TOP STORY >> Budget in Cabot shaping up for '06
Leader staff writer
As Cabot Police Chief Jackie Davis sat down at a conference table at city hall Monday evening to begin justifying the budget he had submitted for council approval, Alderman Eddie Cook leaned forward in his seat and proclaimed a loud “no.”
“Just practicing,” he told Davis, but Cook never used the word again. The council’s budget committee had nothing but praise for Davis’ department, and if they disapproved of the expenditures he proposes for 2006, they didn’t show it.
Davis’ presentation came about midway in a budget committee meeting that started at 4 p.m. and lasted until 8:30 p.m.
Each department head took a turn explaining what they need and why from a budget with a format the committee is hopeful will be standardized and completely understandable by the time it is submitted later this month to the full council. One purpose for the marathon meeting was to work out the glitches in the format.
The full council must accept the new budget by Feb. 1, but the budget committee, chaired by Alderman David Polantz, is hopeful that it will be approved well in advance of that deadline. A second meeting to discuss the budget has been set for 6 p.m. Tuesday.
The $7.4 million operating budget Mayor Stubby Stumbaugh submitted for council approval by the Dec. 1 deadline, is about $4 million less than the 2005 budget, not because revenue is down but because the water department, the city’s biggest money-maker, will be turned over to a commission on Jan. 1.
This year’s budget is only for the general fund and street fund. If water and sewer were included as they have been in the past, the budget would be almost $13 million compared to $11.4 million in 2005. The increase is largely due to last year’s increase in water rates that have generated about $1.5 million in revenue not needed for debt or other expenses.
The police chief is asking for almost $2.5 million, about $400,000 more than in the 2005 budget. Part of the increase is for five new positions — three police officers and two dispatchers .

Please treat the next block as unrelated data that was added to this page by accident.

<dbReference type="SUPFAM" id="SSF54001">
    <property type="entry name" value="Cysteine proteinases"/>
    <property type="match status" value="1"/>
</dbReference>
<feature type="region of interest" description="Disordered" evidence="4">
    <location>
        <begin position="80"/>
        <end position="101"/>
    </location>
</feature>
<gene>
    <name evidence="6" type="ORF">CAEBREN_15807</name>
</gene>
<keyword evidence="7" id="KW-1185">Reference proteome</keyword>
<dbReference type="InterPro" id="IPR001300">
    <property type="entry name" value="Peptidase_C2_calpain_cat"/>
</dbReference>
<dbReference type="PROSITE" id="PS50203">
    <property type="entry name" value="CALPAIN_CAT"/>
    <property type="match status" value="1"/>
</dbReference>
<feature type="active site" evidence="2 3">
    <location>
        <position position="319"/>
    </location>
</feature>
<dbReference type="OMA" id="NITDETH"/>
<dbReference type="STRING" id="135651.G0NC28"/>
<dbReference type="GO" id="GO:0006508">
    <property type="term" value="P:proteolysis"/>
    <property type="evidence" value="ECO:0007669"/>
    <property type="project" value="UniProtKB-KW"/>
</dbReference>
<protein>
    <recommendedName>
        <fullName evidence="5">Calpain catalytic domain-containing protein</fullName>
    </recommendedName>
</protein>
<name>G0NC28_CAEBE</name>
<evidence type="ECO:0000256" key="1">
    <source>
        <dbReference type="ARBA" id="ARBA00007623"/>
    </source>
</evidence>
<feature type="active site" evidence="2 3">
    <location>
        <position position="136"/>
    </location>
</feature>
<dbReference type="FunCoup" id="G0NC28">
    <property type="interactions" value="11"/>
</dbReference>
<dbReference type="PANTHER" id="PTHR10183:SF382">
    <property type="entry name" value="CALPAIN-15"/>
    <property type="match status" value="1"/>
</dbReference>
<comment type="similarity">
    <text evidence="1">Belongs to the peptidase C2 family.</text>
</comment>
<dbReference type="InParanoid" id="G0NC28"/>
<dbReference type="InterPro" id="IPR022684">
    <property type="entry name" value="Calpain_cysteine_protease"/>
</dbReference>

Davis proposes creating a captains position that would be equivalent to an assistant police chief, adding one lieutenant and an additional patrol officer.
He is hopeful that adding two dispatchers will help the high turnover rate (50 percent so far in 2005) that plagues his department.
“The dispatchers’ workload has become phenomenal,” he said, adding that in addition to dispatching officers, the work includes answering phone calls from the public and tending prisoners in the jail.
“Five years ago, you had mostly drunks. Now the majority are violent criminals,” he said.
The committee suggested that hiring more than two dispatchers would help and Davis responded that the dispatch room wasn’t big enough for more.
The committee suggested in-creasing the salary which starts at $9 an hour.
Peggy Moss, director of human resources, responded “If you in-crease the dispatcher, you’re going to risk getting it too close to the police officer” that has a starting salary of $10.41.
Davis agreed that would create problems within the department because the officers go to the police academy and they work the streets, a more dangerous job.
Davis also is asking for $50,000 for an automated finger printing system that would connect to the state system and ultimately to the FBI system.
The system would give identifications from fingerprints within 20 minutes, he told the committee and the committee didn’t say “no.”
Fire Chief Phillip Robinson proposes a budget of $1.7 million which includes adding three firefighters and promoting six firefighters to lieutenant. He told the committee that he would like to start acquiring more comfortable gear for his firefighters, but not in 2006.
Robinson’s request for a new fire station and truck in the area of Magness Creek and Greystone will likely remain unfunded in 2006.
Robinson told the committee that he believes land for the station will be donated, but even then the station alone would cost a minimum of $1 million. But unless it is built soon, the city could risk higher insurance rates because that area is not adequately covered. “This is the year we’ve got to find the land and get this thing started,” Polantz said.
Public Works, headed by Jim Towe, will be cut in half as of Jan. 1, 2006, after city voters approved the creation of a Water and Wastewater Commission to run those two departments. Towe’s budget was the largest last year. This year total expenses are down to $358,562. He is asking for two new trucks to replace two that he says are not likely to last another year.
Towe also appealed to the committee to restore his salary to one that he said would be more equitable for the three years of dedicated service he has given the city. Last year his salary was about $60,000. In the proposed budget it was cut to $50,000.
Since the city engineer, which is under the public works director, will be paid $55,650 in 2006 if the budget passes as proposed, Towe said he deserved at least that amount.
The committee agreed and the salary was changed.
Alderman Odis Waymack, who does not serve on the committee but attended the meeting, said he believed Towe could do the work of the city engineer, since no city engineer on staff with the city has ever used his engineer’s credentials on a city job.
Towe conceded the truth of Waymack’s statement, but he said in 2006, the city engineer would design five, one-lane bridges that are to be constructed on First Street using bond money secured by a one-cent tax approved by city voters.